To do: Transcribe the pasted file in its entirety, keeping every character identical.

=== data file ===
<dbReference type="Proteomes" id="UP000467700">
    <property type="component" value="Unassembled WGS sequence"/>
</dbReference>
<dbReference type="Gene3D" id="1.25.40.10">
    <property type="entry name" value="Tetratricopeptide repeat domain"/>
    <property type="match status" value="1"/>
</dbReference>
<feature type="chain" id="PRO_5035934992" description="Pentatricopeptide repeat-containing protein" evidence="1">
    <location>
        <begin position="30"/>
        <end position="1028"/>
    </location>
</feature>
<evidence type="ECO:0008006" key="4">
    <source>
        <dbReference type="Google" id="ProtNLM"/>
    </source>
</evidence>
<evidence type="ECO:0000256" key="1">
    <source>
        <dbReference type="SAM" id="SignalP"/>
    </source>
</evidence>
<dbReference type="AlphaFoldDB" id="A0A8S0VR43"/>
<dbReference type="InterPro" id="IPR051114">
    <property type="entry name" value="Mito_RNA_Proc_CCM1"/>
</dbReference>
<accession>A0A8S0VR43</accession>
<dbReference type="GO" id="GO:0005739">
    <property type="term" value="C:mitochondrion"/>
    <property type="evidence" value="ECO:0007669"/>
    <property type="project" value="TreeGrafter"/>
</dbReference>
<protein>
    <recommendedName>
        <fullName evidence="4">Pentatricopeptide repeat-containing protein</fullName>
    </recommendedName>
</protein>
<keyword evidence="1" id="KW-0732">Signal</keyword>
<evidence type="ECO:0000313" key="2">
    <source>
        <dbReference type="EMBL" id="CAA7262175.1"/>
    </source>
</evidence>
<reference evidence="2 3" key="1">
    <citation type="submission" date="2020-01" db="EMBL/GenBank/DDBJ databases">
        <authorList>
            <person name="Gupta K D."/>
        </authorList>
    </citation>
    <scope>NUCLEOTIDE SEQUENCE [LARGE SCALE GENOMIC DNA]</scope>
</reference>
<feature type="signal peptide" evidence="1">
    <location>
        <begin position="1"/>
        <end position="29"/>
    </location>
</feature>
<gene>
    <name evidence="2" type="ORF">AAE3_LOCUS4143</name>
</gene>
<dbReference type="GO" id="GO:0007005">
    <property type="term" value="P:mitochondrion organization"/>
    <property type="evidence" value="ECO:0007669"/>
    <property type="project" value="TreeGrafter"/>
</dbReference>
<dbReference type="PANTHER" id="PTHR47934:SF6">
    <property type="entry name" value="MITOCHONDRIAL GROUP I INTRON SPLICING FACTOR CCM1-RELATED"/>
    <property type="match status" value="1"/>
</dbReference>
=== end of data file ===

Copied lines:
<dbReference type="Proteomes" id="UP000467700">
    <property type="component" value="Unassembled WGS sequence"/>
</dbReference>
<dbReference type="Gene3D" id="1.25.40.10">
    <property type="entry name" value="Tetratricopeptide repeat domain"/>
    <property type="match status" value="1"/>
</dbReference>
<feature type="chain" id="PRO_5035934992" description="Pentatricopeptide repeat-containing protein" evidence="1">
    <location>
        <begin position="30"/>
        <end position="1028"/>
    </location>
</feature>
<evidence type="ECO:0008006" key="4">
    <source>
        <dbReference type="Google" id="ProtNLM"/>
    </source>
</evidence>
<evidence type="ECO:0000256" key="1">
    <source>
        <dbReference type="SAM" id="SignalP"/>
    </source>
</evidence>
<dbReference type="AlphaFoldDB" id="A0A8S0VR43"/>
<dbReference type="InterPro" id="IPR051114">
    <property type="entry name" value="Mito_RNA_Proc_CCM1"/>
</dbReference>
<accession>A0A8S0VR43</accession>
<dbReference type="GO" id="GO:0005739">
    <property type="term" value="C:mitochondrion"/>
    <property type="evidence" value="ECO:0007669"/>
    <property type="project" value="TreeGrafter"/>
</dbReference>
<protein>
    <recommendedName>
        <fullName evidence="4">Pentatricopeptide repeat-containing protein</fullName>
    </recommendedName>
</protein>
<keyword evidence="1" id="KW-0732">Signal</keyword>
<evidence type="ECO:0000313" key="2">
    <source>
        <dbReference type="EMBL" id="CAA7262175.1"/>
    </source>
</evidence>
<reference evidence="2 3" key="1">
    <citation type="submission" date="2020-01" db="EMBL/GenBank/DDBJ databases">
        <authorList>
            <person name="Gupta K D."/>
        </authorList>
    </citation>
    <scope>NUCLEOTIDE SEQUENCE [LARGE SCALE GENOMIC DNA]</scope>
</reference>
<feature type="signal peptide" evidence="1">
    <location>
        <begin position="1"/>
        <end position="29"/>
    </location>
</feature>
<gene>
    <name evidence="2" type="ORF">AAE3_LOCUS4143</name>
</gene>
<dbReference type="GO" id="GO:0007005">
    <property type="term" value="P:mitochondrion organization"/>
    <property type="evidence" value="ECO:0007669"/>
    <property type="project" value="TreeGrafter"/>
</dbReference>
<dbReference type="PANTHER" id="PTHR47934:SF6">
    <property type="entry name" value="MITOCHONDRIAL GROUP I INTRON SPLICING FACTOR CCM1-RELATED"/>
    <property type="match status" value="1"/>
</dbReference>